We next investigated when and where the transgenic T cells acquired effector functions. The capacity of donor T cells to undergo cell division was examined by using a carboxyfluorescein diacetate succinimidyl ester (CFSE)-dilution assay (Fig. 4A). Cell division first occurred in the MLN on day 12 in most animals (Fig. 4B and Fig. S2A), and division was responsible for an increase in the number of transgenic T cells by day 14 in the MLN (Fig. 4C and Fig. S2B). We also addressed whether the transgenic CD4 T cells could produce inflammatory cytokines in response to specific antigen. Transgenic T cells isolated from the spleen, MLN, and lung of infected recipient mice produced IFN-γ and TNF-α in response to ESAT-61-20 as early as day 15 after infection (Fig. 4D). The majority of the T cells in the cultures produced cytokines in vitro, suggesting that most of the donor T cells had participated in the response in vivo. These data suggest that, by day 10, CD4 T cell responses are initiated in the MLN and are followed by cell proliferation, acquisition of effector functions, and migration to other anatomical locations.

Fig. 4.
ESAT-61-20/I-Ab-specific transgenic T cells undergo differentiation and exhibit effector functions after Mtb infection. CFSE-labeled or unlabeled naïve ESAT-6 transgenic cells (2 × 106) were i.v. administered on day 6 to recipients that ...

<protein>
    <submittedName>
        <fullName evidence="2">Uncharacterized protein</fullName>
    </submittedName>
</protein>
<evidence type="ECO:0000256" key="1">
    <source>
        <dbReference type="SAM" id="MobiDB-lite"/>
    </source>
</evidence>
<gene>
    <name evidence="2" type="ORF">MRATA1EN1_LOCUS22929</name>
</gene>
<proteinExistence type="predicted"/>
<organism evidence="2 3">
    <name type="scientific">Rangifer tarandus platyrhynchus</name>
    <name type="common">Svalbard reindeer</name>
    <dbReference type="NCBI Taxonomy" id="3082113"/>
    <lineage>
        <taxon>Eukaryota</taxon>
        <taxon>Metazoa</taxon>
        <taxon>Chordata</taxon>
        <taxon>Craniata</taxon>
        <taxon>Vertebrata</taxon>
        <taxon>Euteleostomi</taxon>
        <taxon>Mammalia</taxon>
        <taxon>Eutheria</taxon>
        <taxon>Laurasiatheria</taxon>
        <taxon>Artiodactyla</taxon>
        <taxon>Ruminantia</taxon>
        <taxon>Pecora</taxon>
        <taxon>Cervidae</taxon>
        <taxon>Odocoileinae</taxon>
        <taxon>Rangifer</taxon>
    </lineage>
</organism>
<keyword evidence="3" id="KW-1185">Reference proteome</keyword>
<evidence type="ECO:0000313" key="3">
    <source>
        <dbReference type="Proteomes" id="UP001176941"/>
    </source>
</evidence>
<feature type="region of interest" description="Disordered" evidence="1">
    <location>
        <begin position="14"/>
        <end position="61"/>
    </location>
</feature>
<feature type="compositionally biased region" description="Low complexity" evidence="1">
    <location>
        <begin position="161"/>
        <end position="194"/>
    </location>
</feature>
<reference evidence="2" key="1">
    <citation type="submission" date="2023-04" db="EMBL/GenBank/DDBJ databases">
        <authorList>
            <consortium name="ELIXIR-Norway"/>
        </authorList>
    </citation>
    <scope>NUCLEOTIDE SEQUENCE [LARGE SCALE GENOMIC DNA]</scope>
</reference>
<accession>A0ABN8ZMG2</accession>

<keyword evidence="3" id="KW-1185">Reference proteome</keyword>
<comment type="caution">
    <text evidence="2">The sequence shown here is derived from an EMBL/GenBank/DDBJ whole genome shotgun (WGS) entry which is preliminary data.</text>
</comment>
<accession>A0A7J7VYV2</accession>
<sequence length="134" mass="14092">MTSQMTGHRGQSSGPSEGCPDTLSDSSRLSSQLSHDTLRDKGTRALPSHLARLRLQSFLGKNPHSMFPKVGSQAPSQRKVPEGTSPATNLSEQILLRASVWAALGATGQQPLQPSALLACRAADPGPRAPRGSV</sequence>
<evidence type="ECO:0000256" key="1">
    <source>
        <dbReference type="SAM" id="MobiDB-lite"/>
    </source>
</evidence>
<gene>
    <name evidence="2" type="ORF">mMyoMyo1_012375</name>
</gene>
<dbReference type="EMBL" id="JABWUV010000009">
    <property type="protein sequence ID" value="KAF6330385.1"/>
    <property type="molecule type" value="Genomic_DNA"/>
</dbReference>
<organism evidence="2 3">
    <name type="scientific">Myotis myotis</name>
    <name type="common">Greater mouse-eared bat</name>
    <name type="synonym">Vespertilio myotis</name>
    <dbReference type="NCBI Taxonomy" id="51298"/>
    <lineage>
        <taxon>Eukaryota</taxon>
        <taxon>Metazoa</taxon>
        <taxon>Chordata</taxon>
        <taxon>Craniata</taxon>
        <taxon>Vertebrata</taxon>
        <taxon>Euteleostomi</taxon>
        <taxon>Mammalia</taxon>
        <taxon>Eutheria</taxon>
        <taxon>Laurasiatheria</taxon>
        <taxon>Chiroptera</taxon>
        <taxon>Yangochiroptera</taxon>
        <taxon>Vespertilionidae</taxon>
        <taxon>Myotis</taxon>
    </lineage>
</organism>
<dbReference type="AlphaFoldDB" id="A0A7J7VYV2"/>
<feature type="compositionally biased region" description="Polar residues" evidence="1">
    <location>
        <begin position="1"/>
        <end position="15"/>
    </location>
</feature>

The Kinetics of Naïve T Cell Priming Depends on the Challenge Inoculum During Mtb Infection.

It is unclear why the initial CD4 T cell response to Mtb is delayed relative to other bacterial and viral infections. One possibility is that the late initiation of the Mtb-specific T cell response is a consequence of the slow replication of Mtb (the bacterium has a doubling time of 28 h), which limits the amount of available antigen. Although studies by North et al. (20) have shown that esat6 (Rv3875) mRNA is detected in vivo within 10 days after infection, it is possible that ESAT-6 becomes available to T cells only after bacterial infection reaches a critical threshold. If bacterial burden and antigen availability are limiting factors, increasing the bacterial inoculum would be predicted to accelerate the kinetics of CD4 T cell priming. To test this hypothesis, mice were aerosol-infected with three doses of H37Rv (75 ± 25, 600 ± 90, and 1,200 ± 200 CFU), and naïve transgenic T cells were transferred to the infected mice on day 5 after infection. In mice that received the highest Mtb inoculum, naïve T cell activation was detected as early as day 8 after infection, 2 days earlier than was observed after our standard inoculum (Fig. 5). Having observed in Fig. 3D that dissemination is concomitant with T cell priming, we analyzed bacterial dissemination under these three challenge inoculum conditions (Fig. 5C). Inoculum dose and bacterial dissemination were linked, demonstrating that T cell priming depends upon bacterial load and dissemination, which suggests that antigen availability is at least one factor influencing when T cell priming first occurs. Bacterial dissemination to the spleen was also enhanced by the higher inoculum doses on day 9 (data not shown).